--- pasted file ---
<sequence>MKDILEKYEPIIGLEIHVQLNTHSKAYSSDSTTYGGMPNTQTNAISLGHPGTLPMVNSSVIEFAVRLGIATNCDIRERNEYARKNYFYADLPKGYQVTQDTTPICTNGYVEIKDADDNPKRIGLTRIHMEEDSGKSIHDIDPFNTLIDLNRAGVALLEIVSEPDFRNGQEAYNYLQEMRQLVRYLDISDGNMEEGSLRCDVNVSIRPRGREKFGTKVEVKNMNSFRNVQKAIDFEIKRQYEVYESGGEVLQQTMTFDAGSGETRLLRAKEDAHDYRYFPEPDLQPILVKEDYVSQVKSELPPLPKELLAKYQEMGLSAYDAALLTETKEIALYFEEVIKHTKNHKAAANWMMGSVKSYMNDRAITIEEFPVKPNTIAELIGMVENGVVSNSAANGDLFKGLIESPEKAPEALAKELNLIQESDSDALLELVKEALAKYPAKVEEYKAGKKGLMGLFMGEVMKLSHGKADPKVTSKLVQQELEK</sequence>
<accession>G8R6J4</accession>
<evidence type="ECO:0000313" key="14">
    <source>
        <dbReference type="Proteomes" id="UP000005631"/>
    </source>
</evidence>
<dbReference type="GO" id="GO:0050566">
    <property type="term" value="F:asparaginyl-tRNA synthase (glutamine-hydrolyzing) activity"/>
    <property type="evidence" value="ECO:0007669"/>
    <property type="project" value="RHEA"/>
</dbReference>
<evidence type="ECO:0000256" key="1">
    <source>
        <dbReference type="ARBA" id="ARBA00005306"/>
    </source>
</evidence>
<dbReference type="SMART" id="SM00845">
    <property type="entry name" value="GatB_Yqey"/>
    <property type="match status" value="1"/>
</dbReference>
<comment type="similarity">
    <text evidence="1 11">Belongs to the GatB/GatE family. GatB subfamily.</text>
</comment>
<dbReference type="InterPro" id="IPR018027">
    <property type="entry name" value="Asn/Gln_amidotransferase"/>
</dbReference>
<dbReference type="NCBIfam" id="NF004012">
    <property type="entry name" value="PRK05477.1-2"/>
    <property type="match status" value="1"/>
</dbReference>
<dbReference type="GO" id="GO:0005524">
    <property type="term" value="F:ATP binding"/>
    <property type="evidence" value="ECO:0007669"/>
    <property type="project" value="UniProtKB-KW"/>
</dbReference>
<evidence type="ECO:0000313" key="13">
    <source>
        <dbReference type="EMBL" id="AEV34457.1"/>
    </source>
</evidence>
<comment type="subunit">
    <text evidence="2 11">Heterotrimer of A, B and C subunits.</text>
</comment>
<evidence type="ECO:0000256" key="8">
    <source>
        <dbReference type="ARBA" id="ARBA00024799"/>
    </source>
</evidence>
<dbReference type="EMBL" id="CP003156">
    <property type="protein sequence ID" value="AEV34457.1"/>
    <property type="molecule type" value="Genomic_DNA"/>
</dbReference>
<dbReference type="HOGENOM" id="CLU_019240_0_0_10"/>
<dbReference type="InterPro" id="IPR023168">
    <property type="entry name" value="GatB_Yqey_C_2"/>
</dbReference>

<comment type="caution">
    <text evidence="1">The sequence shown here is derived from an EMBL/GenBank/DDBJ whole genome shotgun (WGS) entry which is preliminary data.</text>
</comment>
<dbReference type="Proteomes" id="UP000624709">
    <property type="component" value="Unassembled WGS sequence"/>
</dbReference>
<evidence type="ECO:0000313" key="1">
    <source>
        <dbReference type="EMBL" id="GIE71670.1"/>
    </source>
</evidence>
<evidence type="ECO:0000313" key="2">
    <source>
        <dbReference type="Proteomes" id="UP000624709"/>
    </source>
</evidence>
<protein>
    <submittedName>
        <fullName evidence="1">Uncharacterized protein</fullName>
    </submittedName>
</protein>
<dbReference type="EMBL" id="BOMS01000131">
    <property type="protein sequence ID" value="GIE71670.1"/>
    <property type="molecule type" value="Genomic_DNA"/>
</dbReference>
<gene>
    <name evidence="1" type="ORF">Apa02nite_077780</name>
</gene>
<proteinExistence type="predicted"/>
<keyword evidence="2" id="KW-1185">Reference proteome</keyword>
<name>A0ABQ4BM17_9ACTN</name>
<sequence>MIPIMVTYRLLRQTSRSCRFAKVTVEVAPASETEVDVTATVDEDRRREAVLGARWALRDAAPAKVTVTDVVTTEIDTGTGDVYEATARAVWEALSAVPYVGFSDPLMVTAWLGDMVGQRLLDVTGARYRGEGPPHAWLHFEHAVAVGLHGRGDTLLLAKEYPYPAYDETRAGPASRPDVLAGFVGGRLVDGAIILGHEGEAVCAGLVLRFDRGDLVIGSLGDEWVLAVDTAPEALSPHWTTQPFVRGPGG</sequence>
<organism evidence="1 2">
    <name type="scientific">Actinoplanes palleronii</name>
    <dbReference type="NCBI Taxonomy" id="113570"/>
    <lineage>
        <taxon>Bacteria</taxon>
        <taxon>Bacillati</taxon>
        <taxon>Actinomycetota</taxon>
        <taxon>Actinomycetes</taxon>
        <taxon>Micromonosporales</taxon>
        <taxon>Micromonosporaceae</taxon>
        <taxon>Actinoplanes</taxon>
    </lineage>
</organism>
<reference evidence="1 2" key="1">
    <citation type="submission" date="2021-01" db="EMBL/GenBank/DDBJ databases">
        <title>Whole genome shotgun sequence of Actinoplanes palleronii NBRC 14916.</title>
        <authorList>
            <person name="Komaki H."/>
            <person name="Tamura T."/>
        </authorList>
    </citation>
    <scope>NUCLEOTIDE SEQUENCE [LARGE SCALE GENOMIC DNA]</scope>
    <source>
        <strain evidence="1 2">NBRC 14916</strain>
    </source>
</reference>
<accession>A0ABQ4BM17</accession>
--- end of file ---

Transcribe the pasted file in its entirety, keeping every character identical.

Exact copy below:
<sequence>MKDILEKYEPIIGLEIHVQLNTHSKAYSSDSTTYGGMPNTQTNAISLGHPGTLPMVNSSVIEFAVRLGIATNCDIRERNEYARKNYFYADLPKGYQVTQDTTPICTNGYVEIKDADDNPKRIGLTRIHMEEDSGKSIHDIDPFNTLIDLNRAGVALLEIVSEPDFRNGQEAYNYLQEMRQLVRYLDISDGNMEEGSLRCDVNVSIRPRGREKFGTKVEVKNMNSFRNVQKAIDFEIKRQYEVYESGGEVLQQTMTFDAGSGETRLLRAKEDAHDYRYFPEPDLQPILVKEDYVSQVKSELPPLPKELLAKYQEMGLSAYDAALLTETKEIALYFEEVIKHTKNHKAAANWMMGSVKSYMNDRAITIEEFPVKPNTIAELIGMVENGVVSNSAANGDLFKGLIESPEKAPEALAKELNLIQESDSDALLELVKEALAKYPAKVEEYKAGKKGLMGLFMGEVMKLSHGKADPKVTSKLVQQELEK</sequence>
<accession>G8R6J4</accession>
<evidence type="ECO:0000313" key="14">
    <source>
        <dbReference type="Proteomes" id="UP000005631"/>
    </source>
</evidence>
<dbReference type="GO" id="GO:0050566">
    <property type="term" value="F:asparaginyl-tRNA synthase (glutamine-hydrolyzing) activity"/>
    <property type="evidence" value="ECO:0007669"/>
    <property type="project" value="RHEA"/>
</dbReference>
<evidence type="ECO:0000256" key="1">
    <source>
        <dbReference type="ARBA" id="ARBA00005306"/>
    </source>
</evidence>
<dbReference type="SMART" id="SM00845">
    <property type="entry name" value="GatB_Yqey"/>
    <property type="match status" value="1"/>
</dbReference>
<comment type="similarity">
    <text evidence="1 11">Belongs to the GatB/GatE family. GatB subfamily.</text>
</comment>
<dbReference type="InterPro" id="IPR018027">
    <property type="entry name" value="Asn/Gln_amidotransferase"/>
</dbReference>
<dbReference type="NCBIfam" id="NF004012">
    <property type="entry name" value="PRK05477.1-2"/>
    <property type="match status" value="1"/>
</dbReference>
<dbReference type="GO" id="GO:0005524">
    <property type="term" value="F:ATP binding"/>
    <property type="evidence" value="ECO:0007669"/>
    <property type="project" value="UniProtKB-KW"/>
</dbReference>
<evidence type="ECO:0000313" key="13">
    <source>
        <dbReference type="EMBL" id="AEV34457.1"/>
    </source>
</evidence>
<comment type="subunit">
    <text evidence="2 11">Heterotrimer of A, B and C subunits.</text>
</comment>
<evidence type="ECO:0000256" key="8">
    <source>
        <dbReference type="ARBA" id="ARBA00024799"/>
    </source>
</evidence>
<dbReference type="EMBL" id="CP003156">
    <property type="protein sequence ID" value="AEV34457.1"/>
    <property type="molecule type" value="Genomic_DNA"/>
</dbReference>
<dbReference type="HOGENOM" id="CLU_019240_0_0_10"/>
<dbReference type="InterPro" id="IPR023168">
    <property type="entry name" value="GatB_Yqey_C_2"/>
</dbReference>

<comment type="caution">
    <text evidence="1">The sequence shown here is derived from an EMBL/GenBank/DDBJ whole genome shotgun (WGS) entry which is preliminary data.</text>
</comment>
<dbReference type="Proteomes" id="UP000624709">
    <property type="component" value="Unassembled WGS sequence"/>
</dbReference>
<evidence type="ECO:0000313" key="1">
    <source>
        <dbReference type="EMBL" id="GIE71670.1"/>
    </source>
</evidence>
<evidence type="ECO:0000313" key="2">
    <source>
        <dbReference type="Proteomes" id="UP000624709"/>
    </source>
</evidence>
<protein>
    <submittedName>
        <fullName evidence="1">Uncharacterized protein</fullName>
    </submittedName>
</protein>
<dbReference type="EMBL" id="BOMS01000131">
    <property type="protein sequence ID" value="GIE71670.1"/>
    <property type="molecule type" value="Genomic_DNA"/>
</dbReference>
<gene>
    <name evidence="1" type="ORF">Apa02nite_077780</name>
</gene>
<proteinExistence type="predicted"/>
<keyword evidence="2" id="KW-1185">Reference proteome</keyword>
<name>A0ABQ4BM17_9ACTN</name>
<sequence>MIPIMVTYRLLRQTSRSCRFAKVTVEVAPASETEVDVTATVDEDRRREAVLGARWALRDAAPAKVTVTDVVTTEIDTGTGDVYEATARAVWEALSAVPYVGFSDPLMVTAWLGDMVGQRLLDVTGARYRGEGPPHAWLHFEHAVAVGLHGRGDTLLLAKEYPYPAYDETRAGPASRPDVLAGFVGGRLVDGAIILGHEGEAVCAGLVLRFDRGDLVIGSLGDEWVLAVDTAPEALSPHWTTQPFVRGPGG</sequence>
<organism evidence="1 2">
    <name type="scientific">Actinoplanes palleronii</name>
    <dbReference type="NCBI Taxonomy" id="113570"/>
    <lineage>
        <taxon>Bacteria</taxon>
        <taxon>Bacillati</taxon>
        <taxon>Actinomycetota</taxon>
        <taxon>Actinomycetes</taxon>
        <taxon>Micromonosporales</taxon>
        <taxon>Micromonosporaceae</taxon>
        <taxon>Actinoplanes</taxon>
    </lineage>
</organism>
<reference evidence="1 2" key="1">
    <citation type="submission" date="2021-01" db="EMBL/GenBank/DDBJ databases">
        <title>Whole genome shotgun sequence of Actinoplanes palleronii NBRC 14916.</title>
        <authorList>
            <person name="Komaki H."/>
            <person name="Tamura T."/>
        </authorList>
    </citation>
    <scope>NUCLEOTIDE SEQUENCE [LARGE SCALE GENOMIC DNA]</scope>
    <source>
        <strain evidence="1 2">NBRC 14916</strain>
    </source>
</reference>
<accession>A0ABQ4BM17</accession>